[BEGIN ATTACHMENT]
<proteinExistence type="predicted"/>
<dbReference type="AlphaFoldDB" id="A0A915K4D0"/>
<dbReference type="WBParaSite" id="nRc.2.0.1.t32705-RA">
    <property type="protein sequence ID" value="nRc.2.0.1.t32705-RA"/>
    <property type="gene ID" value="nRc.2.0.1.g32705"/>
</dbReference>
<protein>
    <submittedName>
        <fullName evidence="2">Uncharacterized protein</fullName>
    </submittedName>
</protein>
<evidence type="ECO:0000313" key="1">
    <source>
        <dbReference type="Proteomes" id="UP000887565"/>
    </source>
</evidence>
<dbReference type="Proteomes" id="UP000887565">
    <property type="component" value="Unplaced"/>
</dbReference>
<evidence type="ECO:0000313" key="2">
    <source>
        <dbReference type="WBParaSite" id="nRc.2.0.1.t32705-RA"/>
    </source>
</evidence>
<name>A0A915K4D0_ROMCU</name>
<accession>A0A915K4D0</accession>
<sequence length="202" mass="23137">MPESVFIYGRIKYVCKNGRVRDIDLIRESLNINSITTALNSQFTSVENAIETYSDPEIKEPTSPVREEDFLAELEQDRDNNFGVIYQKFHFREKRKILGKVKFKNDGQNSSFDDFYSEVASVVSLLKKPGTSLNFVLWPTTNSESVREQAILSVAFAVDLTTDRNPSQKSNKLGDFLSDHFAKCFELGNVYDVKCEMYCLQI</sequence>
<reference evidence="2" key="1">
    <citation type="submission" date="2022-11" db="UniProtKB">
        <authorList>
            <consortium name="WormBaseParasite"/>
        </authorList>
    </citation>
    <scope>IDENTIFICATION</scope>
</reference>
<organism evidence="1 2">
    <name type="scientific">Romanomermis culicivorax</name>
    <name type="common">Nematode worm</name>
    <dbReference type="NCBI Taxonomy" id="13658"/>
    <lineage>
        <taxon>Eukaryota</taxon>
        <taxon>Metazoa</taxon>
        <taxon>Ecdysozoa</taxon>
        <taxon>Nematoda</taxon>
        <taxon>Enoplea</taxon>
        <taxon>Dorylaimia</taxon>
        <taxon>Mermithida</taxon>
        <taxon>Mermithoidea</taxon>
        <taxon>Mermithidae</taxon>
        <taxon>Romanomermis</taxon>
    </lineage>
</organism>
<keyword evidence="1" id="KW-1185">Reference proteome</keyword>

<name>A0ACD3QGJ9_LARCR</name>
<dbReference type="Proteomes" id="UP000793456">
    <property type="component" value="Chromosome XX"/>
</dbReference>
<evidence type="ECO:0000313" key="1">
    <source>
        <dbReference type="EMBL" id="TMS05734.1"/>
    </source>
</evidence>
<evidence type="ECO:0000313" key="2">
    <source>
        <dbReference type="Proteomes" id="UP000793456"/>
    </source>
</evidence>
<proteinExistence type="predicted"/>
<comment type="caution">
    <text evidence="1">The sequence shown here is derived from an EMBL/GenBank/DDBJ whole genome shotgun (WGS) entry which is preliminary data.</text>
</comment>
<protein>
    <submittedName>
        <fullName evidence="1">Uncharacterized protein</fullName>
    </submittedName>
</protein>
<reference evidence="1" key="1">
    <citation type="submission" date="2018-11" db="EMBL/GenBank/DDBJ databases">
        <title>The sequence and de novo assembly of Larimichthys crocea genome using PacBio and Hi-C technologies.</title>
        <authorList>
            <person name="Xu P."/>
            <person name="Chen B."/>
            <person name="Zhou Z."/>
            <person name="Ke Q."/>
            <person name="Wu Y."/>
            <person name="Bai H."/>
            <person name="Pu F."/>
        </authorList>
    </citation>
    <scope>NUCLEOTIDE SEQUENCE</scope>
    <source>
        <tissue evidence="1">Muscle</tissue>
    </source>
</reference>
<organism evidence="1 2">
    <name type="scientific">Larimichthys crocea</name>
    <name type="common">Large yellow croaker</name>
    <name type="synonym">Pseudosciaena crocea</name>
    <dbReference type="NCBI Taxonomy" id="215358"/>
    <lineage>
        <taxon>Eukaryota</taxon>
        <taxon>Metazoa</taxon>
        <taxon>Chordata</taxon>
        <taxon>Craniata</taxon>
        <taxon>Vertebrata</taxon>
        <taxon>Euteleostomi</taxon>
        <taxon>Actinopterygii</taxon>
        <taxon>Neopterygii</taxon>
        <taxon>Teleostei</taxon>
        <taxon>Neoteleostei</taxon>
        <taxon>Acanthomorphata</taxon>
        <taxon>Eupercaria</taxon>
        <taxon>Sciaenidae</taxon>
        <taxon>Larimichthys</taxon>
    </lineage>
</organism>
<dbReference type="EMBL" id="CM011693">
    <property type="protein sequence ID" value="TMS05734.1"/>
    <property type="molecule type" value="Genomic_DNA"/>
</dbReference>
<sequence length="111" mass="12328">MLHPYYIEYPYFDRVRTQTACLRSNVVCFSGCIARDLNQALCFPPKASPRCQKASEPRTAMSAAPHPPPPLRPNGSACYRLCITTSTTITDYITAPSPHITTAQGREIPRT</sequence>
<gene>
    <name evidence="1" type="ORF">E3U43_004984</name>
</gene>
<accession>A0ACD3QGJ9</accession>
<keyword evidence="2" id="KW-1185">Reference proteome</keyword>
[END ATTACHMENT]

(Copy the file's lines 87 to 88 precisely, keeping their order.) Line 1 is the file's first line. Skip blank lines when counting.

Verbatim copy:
            <person name="Pu F."/>
        </authorList>